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Two of Kalorama Park’s Oldest Oak Trees Cut Down by DC; Neighbors Agitated

By Anthony L. Harvey

[Note: Photographs accompanying this news story in the print edition can be viewed in the full PDF copy in the Current & Back Issues Archive.]

We know who cut them down, but who killed them? And were they completely dead? Dogs, drought, old age, impacted soil — together with intense community use of scarce recreational green space and 30 years of neglect by the DC Department of Parks and Recreation (DPR) — have claimed their latest victims.

Two of the oldest “special trees” in Kalorama Park — both once stately oaks — were cut down and removed on August 18th after having been found to be “hazardous” by two professional arborists on the staff of city’s Urban Forestry Administration (UFA). UFA, a division of the District’s transportation department, is the agency responsible for Washington’s street trees, and, since October 1, 2007, the agency is also responsible for those inside parks under DPR’s jurisdiction.

UFA acts as the Mayor’s agent on trees in public space and thus its designation of these two oaks as being hazardous and requiring immediate removal is, under current law, not reviewable. Nor are there in place any community notification requirements for such actions — not to the Advisory Neighborhood Commissions (ANCs) nor to “Friends of Parks” groups or to other recognized community civic associations.

And thus occurred the heated debate and discussion over the actions affecting these two Kalorama Park “special trees” at the Adams Morgan ANC’s September 2008 monthly meeting. John Cloud, the neighborhood’s volunteer version of famed naturalist John Muir, hotly contested the UFA’s determination that the two oak trees were even dead, and eloquently asserted that these two oaks would only have become hazards if in fact UFA arborists had first pruned and cut back the trees. He further bemoaned the loss of habitat for those birds burrowing into hollowed out tree cavities to create nests.

Cloud pleaded for the adoption of a woodland preserve approach to those charged with nurturing the District’s highly prized tree canopy, and repeated his oft-expressed outrage over the failure of either DPR or UFA to water newly planted trees — be they replacement street trees or 9/11 memorial groves, for example.

John Cloud’s exuberant and passionate intensity was offset, in contrast, by the calm and professional intensity of arborist John Thomas, Chief Urban Forrester and UFA Deputy Director. Noting his agency’s recent assignment this fiscal year of responsibility for DPR’s long-neglected tree population, Thomas corroborated the UFA’s hazardous tree findings of the two Kalorama Park oak trees in question and strongly asserted his agency’s responsibility to remove such trees as quickly as possible — once found hazardous — and thus preclude the possibility of accident or injury and the consequent liability to the District. Thomas conceded that there was no direct UFA notification of the ANC, friends of the park group, or neighborhood civic associations, but insisted that DPR was fully informed. According to Cloud and other members of park’s friends group, however, DPR — from the Director on down — claimed that it knew nothing in advance of the two trees imminent removal.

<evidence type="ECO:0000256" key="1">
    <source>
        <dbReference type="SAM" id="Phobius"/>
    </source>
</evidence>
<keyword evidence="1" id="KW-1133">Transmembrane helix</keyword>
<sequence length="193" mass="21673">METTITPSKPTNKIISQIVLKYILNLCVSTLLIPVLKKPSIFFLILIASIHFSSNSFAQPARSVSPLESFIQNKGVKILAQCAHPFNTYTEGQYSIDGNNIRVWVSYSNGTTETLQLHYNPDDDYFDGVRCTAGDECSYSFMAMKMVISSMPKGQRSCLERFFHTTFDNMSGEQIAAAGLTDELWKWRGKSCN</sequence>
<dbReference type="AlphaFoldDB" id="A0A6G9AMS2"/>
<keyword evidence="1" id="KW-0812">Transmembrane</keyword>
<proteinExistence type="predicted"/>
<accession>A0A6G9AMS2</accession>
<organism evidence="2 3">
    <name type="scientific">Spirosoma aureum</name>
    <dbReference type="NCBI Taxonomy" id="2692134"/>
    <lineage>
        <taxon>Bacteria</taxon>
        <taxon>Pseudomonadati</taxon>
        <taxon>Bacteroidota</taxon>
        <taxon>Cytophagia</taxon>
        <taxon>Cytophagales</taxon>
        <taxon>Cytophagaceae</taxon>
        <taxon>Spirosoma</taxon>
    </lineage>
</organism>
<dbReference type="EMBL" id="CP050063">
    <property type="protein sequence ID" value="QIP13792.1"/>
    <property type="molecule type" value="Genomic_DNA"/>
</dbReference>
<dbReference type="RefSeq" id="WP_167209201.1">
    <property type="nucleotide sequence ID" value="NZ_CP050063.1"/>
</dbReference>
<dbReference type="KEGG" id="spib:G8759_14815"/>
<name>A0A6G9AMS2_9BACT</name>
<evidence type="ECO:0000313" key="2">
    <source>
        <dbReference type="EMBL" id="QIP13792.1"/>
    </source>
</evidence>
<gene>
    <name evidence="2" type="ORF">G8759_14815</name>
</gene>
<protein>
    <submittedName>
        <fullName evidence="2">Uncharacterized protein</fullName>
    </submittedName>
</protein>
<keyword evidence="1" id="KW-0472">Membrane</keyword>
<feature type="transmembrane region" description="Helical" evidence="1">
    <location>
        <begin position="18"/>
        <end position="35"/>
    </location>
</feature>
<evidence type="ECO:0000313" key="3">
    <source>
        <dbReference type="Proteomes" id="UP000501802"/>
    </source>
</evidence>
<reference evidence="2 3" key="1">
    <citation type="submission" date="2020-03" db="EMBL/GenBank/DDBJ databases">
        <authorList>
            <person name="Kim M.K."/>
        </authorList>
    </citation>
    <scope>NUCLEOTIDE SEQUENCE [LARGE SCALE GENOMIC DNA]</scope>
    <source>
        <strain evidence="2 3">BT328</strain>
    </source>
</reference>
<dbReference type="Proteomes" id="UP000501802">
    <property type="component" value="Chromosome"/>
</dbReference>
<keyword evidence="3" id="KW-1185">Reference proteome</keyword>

Ironically, both John Cloud and John Thomas are held in high esteem by the Adams Morgan ANC, this being evidenced by commissioners noting their observance of Cloud’s fine, faithful and continuing stewardship at the park and by such as ANC Commissioner Wilson Reynolds commending John Thomas’ capability, and of his direction of UFA as being of exceptional quality.

The ANC’s consideration of the UFA’s tree removals concluded with Cloud’s recommendation that biological and habitat diversity requirements be written into the District’s urban forestry law and that two resultant oak tree stumps be allowed to bio-degrade naturally. John Thomas reported that a 30-day hold was in place over further Kalorama tree removals while DPR and UFA officials and their neighborhood collaborators review their lists of planned tree removals. ANC commissioners pledged to discuss with Ward 1 Councilmember Jim Graham, who chairs UFA’s oversight committee, proposed cures to the community notification controversy.